There are many different biases around insulin. For example, for a person, this hormone is enemy number one. The statement is true only if less or more insulin is produced than the body requires. What kind of training will be useful for people with low insulin and why – we understand the issue with Gemma Podrezova, a nutritionist, a specialist in non-drug lifestyle correction and physical rehabilitation, a consultant at MyGenetics.
Insulin is a vital hormone produced by the pancreas’ beta cells in response to an increase in glucose levels in the body. The main function of insulin is to utilize glucose through the membrane into liver cells and muscle tissue, where it is used as the main source of energy or stored in the form of glycogen. Insulin is an anabolic hormone: it does not destroy anything and does not build anything. But at the same time, it participates in all processes that occur in the human body. If the hormone is produced less or more than is required, problems arise.
An insufficient amount of insulin in the body can be associated with genetic disorders and cause various diseases. For example, type 1 diabetes mellitus, which most often develops in young people. Severe stress, severe infections, and even a large amount of easily digestible carbohydrates can serve as a trigger. Still, these factors will not work in the absence of genetic damage to beta cells. A large number of polymorphisms in various genes can lead to the onset of type 2 diabetes mellitus. In both the first and second cases, it is important to conduct a genetic study and, based on its results, develop the correct diet and select the optimal type of physical activity.
Aerobic physical activity lowers insulin levels, and strength – increases!
We keep our finger on the pulse
Exercise at any insulin level is undoubtedly very beneficial. But what does a person with a reduced level of this hormone need to know when organizing training? The main risks are sharp fluctuations in glycemia, which are of two types:
- hypoglycemia, when blood glucose levels are too low;
- hyperglycemia, when blood glucose levels are too high.
A person with low insulin levels needs to prepare in advance for possible hypoglycemia. For example, keep at least 15-20 g of fast-acting carbohydrates on hand. This can be glucose or dextrose (pharmacy form). A pre-workout meal (especially cardio, aerobic, or anaerobic) is a must, as the risk of hypoglycemia will be much higher. According to experts, the best time to exercise is 1.5 hours after the main meal. Thirty minutes before physical activity, you can raise your glucose level with a carbohydrate drink. Also, when insulin is low, it is recommended to replenish the glucose level every 30 minutes.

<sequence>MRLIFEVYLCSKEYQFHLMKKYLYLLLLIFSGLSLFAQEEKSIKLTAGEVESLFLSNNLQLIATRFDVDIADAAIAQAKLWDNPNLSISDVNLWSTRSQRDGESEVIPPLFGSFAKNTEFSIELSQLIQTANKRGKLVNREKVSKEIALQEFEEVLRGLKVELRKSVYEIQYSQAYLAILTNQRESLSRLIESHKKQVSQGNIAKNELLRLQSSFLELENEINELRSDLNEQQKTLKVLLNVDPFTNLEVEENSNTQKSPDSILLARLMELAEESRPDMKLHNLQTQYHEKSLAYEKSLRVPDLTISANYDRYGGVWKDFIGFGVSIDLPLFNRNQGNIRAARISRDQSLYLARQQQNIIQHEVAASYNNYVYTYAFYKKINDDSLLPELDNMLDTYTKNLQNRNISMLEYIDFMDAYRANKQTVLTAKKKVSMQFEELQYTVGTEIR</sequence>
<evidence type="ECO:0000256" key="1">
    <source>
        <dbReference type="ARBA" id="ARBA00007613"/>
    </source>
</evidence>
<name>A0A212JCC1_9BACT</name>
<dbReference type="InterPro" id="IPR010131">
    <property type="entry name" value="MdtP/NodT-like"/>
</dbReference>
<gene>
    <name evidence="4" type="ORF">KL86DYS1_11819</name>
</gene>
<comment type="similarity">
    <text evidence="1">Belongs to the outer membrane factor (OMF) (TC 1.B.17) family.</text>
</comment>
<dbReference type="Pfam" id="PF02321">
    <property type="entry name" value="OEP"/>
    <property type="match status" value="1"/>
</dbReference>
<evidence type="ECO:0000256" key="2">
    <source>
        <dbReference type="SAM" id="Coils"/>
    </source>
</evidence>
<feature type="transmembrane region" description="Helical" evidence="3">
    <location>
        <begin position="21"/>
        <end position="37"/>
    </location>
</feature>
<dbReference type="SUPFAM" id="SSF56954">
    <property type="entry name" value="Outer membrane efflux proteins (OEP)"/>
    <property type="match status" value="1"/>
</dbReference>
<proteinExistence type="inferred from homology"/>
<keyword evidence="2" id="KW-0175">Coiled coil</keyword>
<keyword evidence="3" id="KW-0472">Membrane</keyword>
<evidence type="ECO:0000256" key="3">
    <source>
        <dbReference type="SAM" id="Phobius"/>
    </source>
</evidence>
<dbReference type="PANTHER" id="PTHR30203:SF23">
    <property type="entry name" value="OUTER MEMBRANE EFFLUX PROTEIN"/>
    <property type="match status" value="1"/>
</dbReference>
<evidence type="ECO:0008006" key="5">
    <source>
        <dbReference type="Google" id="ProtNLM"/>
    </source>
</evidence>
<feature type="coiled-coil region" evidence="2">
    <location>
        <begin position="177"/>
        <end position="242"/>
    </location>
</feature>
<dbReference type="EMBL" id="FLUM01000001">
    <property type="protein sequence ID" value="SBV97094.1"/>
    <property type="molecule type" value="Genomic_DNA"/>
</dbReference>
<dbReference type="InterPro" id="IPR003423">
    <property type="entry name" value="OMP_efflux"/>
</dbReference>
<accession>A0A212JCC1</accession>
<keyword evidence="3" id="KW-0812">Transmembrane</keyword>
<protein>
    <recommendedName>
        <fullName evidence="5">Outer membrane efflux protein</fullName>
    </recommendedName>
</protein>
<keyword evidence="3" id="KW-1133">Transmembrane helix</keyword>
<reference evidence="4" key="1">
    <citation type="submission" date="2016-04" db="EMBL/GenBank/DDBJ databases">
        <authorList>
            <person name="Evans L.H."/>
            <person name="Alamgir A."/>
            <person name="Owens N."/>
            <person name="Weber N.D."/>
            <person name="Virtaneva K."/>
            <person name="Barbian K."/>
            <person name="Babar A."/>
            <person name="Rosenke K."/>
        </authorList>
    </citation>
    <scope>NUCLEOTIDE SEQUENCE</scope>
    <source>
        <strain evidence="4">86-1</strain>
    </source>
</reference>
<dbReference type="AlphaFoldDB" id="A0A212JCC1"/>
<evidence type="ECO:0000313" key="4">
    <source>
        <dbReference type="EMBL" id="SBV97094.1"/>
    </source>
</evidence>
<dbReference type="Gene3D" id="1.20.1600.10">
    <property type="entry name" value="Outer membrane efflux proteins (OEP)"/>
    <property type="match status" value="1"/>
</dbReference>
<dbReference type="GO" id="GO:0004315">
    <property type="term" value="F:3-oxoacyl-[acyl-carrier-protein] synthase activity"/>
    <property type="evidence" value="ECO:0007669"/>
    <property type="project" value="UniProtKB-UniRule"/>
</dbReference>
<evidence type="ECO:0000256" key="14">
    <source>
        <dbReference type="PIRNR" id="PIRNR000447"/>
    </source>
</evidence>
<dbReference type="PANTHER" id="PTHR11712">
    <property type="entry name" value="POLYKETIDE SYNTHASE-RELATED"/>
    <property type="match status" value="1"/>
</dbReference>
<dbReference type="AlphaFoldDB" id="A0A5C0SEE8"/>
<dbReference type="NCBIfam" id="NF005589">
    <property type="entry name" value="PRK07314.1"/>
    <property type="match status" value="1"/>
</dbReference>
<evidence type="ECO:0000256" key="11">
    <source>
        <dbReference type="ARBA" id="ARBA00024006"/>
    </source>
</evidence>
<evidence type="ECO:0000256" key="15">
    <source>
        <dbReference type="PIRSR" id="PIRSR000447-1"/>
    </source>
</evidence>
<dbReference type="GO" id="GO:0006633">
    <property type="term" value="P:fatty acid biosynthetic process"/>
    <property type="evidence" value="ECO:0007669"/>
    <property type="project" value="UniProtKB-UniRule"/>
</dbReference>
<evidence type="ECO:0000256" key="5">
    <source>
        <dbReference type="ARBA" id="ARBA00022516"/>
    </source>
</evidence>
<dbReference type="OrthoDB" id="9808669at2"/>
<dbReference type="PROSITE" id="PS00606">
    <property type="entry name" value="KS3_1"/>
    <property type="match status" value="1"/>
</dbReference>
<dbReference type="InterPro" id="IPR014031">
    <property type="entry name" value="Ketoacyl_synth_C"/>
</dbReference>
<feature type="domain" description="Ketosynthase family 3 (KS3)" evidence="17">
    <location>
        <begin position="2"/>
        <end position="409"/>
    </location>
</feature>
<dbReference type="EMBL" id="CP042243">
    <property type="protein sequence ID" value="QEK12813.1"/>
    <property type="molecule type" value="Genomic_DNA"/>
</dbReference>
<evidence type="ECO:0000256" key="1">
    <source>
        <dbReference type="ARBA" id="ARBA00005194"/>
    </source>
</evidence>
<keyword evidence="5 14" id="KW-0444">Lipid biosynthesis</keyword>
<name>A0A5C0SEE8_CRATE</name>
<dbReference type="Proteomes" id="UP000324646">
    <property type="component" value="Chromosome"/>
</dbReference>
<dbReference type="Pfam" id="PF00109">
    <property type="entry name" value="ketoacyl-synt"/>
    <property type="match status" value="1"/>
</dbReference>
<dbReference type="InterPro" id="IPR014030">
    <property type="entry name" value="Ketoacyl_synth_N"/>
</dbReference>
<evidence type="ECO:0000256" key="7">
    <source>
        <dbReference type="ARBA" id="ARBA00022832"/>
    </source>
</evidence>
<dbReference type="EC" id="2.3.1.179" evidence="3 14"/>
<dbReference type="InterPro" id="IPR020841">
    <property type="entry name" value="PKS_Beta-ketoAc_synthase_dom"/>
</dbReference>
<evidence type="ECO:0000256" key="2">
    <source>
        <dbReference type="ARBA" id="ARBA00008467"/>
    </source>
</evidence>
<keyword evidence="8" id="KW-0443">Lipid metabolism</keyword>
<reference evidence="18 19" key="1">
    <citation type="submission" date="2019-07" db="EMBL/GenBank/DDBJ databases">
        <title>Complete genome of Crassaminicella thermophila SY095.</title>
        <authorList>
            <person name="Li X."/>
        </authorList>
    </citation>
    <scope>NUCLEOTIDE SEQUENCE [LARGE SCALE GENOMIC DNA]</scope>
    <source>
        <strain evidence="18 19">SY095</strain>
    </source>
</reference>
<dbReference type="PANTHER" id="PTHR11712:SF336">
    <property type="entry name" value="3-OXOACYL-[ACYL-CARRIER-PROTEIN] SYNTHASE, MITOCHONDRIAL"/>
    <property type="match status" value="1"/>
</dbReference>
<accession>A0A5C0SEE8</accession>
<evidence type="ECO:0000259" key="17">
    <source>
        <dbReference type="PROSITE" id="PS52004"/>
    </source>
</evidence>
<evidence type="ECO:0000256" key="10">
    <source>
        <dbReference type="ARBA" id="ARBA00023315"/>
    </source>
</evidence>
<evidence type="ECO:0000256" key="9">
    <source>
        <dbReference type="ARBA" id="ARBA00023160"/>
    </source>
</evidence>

Before and after sports, blood glucose should be checked (alternatively, with the Libre or Medtronic automatic glucose monitoring systems).
During training, it is important to listen to your feelings, consider the state of health, the type of stress, their duration and intensity, because training with a higher intensity burns glycogen stores faster. And be sure to measure your pulse. If the anaerobic heart rate zone is 80-85% of the maximum heart rate, then the maximum heart rate (HR max) can be calculated using a simple formula: (220-age) * 0.8. So, for a person 40 years old, the heart rate during physical activity should not be higher than 144 beats per minute.
It’s important to remember that exercisers use up glycogen stores much faster at warmer temperatures, so fast-acting sugars like sports drinks and glucose/dextrose tablets can help. Don’t forget about water. It should be drunk at all times, as dehydration leads to high blood sugar levels. Consuming “slow” carbohydrates, fats, and protein is key. Water balance is the second important point.
The effects of exercise last for up to 24 hours and even longer with interval training.